Team Garmin adidas news from Europe

On Sunday, 22 May, Philip Buys (Garmin-adidas) made cycling history in Yorkshire’s Dalby Forest when he raced across the finishing line at the second UCI Cross Country World Cup event.

It was the first time that Buys finished a World Cup race.

“I really enjoyed myself while I was out on the course. It was tough but pleasant. The only bit of bad luck that I experienced during the race was when had to stop to “bomb” my tyre. That was when I realized that it was one thing to race in South Africa and something quite different to race in Europe.

On Sunday, 22 May, Philip Buys (Garmin-adidas) made cycling history in Yorkshire’s Dalby Forest when he raced across the finishing line at the second UCI Cross Country World Cup event.

It was the first time that Buys finished a World Cup race.

“I really enjoyed myself while I was out on the course. It was tough but pleasant. The only bit of bad luck that I experienced during the race was when had to stop to “bomb” my tyre. That was when I realized that it was one thing to race in South Africa and something quite different to race in Europe.

“Even though I stopped for just a few seconds, 15 riders passed me. Luckily I did not panic. Once I was back on my bike, I just kept on riding at my own pace. It paid dividends because during the last lap I managed to pass ten riders.”

Jaroslav Kulhavy (Specialized) won the six-lap race with Julien Absalon (Orbea) second and Maro Fontana (Cannondale) third. Buys finished about 12 minutes behind the winner.

South Africa’s Burry Stander (Specialized) finished 7th, 1 minute and 51 seconds behind the winner.

If Philip Buys (Garmin-adidas) could have one wish as a professional mountain biker, it would definitely be not to fall ill before a major race.

As luck would have it, he missed out on vital training before the World Cup.

“I don’t know what exactly was wrong with me. I just did not feel well. Perhaps my body was rebelling because of the lack of sleep on the airplane. Anyway, I decided to play it safe and not to take any risks before the World Cup.

“I intended to compete in a sprint race in the streets of Pickering, but because I was still not feeling on top of the world I did not participate.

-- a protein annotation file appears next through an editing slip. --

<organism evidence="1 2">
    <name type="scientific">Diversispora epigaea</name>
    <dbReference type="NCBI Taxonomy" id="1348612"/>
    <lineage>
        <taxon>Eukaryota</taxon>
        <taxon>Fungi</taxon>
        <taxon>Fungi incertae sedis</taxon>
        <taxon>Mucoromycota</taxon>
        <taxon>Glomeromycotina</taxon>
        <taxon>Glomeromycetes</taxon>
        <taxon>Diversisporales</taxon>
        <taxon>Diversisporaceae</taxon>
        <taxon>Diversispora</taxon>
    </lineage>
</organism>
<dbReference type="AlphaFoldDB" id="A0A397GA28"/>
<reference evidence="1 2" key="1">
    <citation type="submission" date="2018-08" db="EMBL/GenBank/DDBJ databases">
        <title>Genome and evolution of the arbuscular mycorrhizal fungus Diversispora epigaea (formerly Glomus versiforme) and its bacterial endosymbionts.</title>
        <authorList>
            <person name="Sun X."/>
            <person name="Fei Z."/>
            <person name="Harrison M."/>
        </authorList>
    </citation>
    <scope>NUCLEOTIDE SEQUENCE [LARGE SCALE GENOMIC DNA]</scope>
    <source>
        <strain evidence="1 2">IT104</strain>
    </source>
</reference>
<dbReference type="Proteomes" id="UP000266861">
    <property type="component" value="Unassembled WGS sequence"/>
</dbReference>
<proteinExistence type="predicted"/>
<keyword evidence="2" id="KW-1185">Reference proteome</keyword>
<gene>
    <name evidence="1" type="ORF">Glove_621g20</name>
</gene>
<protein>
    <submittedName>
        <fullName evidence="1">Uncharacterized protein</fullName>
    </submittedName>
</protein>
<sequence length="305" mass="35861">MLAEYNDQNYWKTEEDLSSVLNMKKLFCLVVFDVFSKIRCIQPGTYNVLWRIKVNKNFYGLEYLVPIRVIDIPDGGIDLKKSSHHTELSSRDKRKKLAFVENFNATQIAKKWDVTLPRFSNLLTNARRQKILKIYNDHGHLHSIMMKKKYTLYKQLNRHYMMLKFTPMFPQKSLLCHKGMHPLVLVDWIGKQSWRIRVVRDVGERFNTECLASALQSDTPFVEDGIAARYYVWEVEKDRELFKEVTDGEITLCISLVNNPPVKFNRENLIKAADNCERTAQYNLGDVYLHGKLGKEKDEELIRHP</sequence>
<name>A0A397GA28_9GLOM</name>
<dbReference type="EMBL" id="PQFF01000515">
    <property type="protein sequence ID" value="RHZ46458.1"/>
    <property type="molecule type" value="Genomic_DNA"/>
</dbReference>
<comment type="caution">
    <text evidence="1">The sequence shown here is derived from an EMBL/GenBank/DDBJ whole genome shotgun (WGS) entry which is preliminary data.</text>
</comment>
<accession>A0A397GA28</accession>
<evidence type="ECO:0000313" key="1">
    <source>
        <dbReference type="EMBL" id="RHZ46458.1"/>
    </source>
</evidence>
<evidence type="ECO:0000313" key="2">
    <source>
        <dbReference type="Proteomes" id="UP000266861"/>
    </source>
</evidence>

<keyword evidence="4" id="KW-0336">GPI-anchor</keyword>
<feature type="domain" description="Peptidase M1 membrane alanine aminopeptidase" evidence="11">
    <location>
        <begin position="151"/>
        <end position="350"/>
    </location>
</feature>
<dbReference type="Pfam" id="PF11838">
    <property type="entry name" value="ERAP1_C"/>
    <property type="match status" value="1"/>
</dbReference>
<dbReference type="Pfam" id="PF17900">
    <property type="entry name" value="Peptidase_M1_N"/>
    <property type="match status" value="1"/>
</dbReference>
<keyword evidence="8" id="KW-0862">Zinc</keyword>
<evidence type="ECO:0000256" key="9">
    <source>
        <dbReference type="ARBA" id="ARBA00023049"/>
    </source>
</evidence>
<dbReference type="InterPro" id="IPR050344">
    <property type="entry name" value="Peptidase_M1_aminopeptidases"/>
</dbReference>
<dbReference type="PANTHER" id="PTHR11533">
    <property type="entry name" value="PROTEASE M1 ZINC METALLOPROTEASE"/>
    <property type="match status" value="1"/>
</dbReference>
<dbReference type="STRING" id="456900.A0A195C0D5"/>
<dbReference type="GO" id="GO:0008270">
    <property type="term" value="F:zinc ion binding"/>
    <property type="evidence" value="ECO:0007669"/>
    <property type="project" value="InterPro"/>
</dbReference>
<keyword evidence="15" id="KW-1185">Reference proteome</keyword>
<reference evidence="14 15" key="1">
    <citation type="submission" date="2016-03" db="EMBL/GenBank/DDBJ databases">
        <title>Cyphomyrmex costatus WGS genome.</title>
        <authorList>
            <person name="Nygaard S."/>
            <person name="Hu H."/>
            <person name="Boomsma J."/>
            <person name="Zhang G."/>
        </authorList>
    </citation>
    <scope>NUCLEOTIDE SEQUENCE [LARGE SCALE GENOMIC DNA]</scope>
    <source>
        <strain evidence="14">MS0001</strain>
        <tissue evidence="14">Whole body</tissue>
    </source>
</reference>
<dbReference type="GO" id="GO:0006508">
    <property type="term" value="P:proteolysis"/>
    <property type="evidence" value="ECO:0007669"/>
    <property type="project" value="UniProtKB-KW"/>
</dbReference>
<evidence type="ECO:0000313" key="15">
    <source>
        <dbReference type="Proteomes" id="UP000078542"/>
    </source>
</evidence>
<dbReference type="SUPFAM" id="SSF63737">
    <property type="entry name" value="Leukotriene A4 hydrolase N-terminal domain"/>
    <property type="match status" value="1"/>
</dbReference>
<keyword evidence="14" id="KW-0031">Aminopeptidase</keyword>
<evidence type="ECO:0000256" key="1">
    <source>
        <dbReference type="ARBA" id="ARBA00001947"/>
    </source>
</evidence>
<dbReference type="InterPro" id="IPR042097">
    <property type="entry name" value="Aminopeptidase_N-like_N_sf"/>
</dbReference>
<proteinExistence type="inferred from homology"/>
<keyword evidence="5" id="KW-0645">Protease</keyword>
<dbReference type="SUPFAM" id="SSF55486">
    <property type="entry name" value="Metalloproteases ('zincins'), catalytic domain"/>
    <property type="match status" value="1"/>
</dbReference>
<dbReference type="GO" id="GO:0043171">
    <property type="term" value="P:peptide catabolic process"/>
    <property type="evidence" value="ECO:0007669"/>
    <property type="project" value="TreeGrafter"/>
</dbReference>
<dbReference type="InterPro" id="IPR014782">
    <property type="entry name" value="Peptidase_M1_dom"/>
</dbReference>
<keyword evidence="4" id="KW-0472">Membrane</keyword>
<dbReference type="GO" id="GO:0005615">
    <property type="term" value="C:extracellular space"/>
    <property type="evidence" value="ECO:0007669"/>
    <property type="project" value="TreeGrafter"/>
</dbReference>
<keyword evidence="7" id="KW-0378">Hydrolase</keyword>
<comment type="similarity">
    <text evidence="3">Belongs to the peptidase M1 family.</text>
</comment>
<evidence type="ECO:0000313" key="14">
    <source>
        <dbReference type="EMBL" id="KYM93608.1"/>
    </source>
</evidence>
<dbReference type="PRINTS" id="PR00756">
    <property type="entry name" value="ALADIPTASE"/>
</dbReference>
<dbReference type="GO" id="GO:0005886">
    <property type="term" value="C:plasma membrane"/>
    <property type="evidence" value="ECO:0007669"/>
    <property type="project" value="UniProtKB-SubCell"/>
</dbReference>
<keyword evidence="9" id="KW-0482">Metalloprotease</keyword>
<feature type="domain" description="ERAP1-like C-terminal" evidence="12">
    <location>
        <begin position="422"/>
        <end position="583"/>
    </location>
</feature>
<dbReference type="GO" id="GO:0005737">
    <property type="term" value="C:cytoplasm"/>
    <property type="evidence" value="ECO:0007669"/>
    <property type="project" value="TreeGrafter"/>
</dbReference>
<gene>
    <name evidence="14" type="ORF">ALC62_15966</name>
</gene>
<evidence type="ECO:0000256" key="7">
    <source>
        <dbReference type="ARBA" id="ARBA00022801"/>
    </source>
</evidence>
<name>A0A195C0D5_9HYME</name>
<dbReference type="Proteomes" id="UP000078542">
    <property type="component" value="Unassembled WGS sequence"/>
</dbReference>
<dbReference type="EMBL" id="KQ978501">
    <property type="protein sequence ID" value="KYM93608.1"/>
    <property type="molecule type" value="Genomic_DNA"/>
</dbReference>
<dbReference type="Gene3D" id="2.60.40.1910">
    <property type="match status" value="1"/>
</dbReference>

“It was a pity because there were 60 UCI ranking points on offer for the rider who would win the race, as well as prize money totaling

£1 000. I think the organizers paid out up to the 15th place. I certainly could have done with a few pounds in my wallet.”

Marc Bassingthwaighte (Garmin-adidas) described the course as fast and fun, and nothing too crazy to ride.

“The climbs where long and steep. The gun went and I thought I had kept my position of 70 something through the start loop. After the first lap I was a bit shocked to see I was in 96th place, said Bassingthwaighte.

“The race was extremely fast, but I felt held back on the climbs. I was never ahead on the switchback climb, where I guess I could have made up most of my time on the course. I was tense through most of the race, partly to the coldness and partly to being nervous I guess.

“I had some stiff muscles and felt like I was riding with my upper body instead of my legs. I only slowly passed riders. In the end I crossed the line in 74th place, two places down from my starting place. That doesn’t sound like much. But I was still only 11 min off the pace, which is the closest I got in a world cup.”

Sunday in Offenburg can only be better. Phil and I are now both in the WC vibe and Offenburg is a course we know already. We will fight our way through the start lap and are better prepared for things

According to Buys he was impressed with the hospitality of the Brits.

“They could not do enough for us. I have never drunk so much tea and I was even spoiled with England’s famous fish and chips, served with mushed peas. I must admit that the mushed peas did not look very appetizing.”

This coming weekend Buys and Marc Bassingthwaighte will compete in in the Offenburg World Cup.

“Things can only be better. Phil and I are now both in the World Cup vibe and Offenburg is a course we know already. We will fight our way through the start lap and are better prepared for things,” said Bassingthwaighte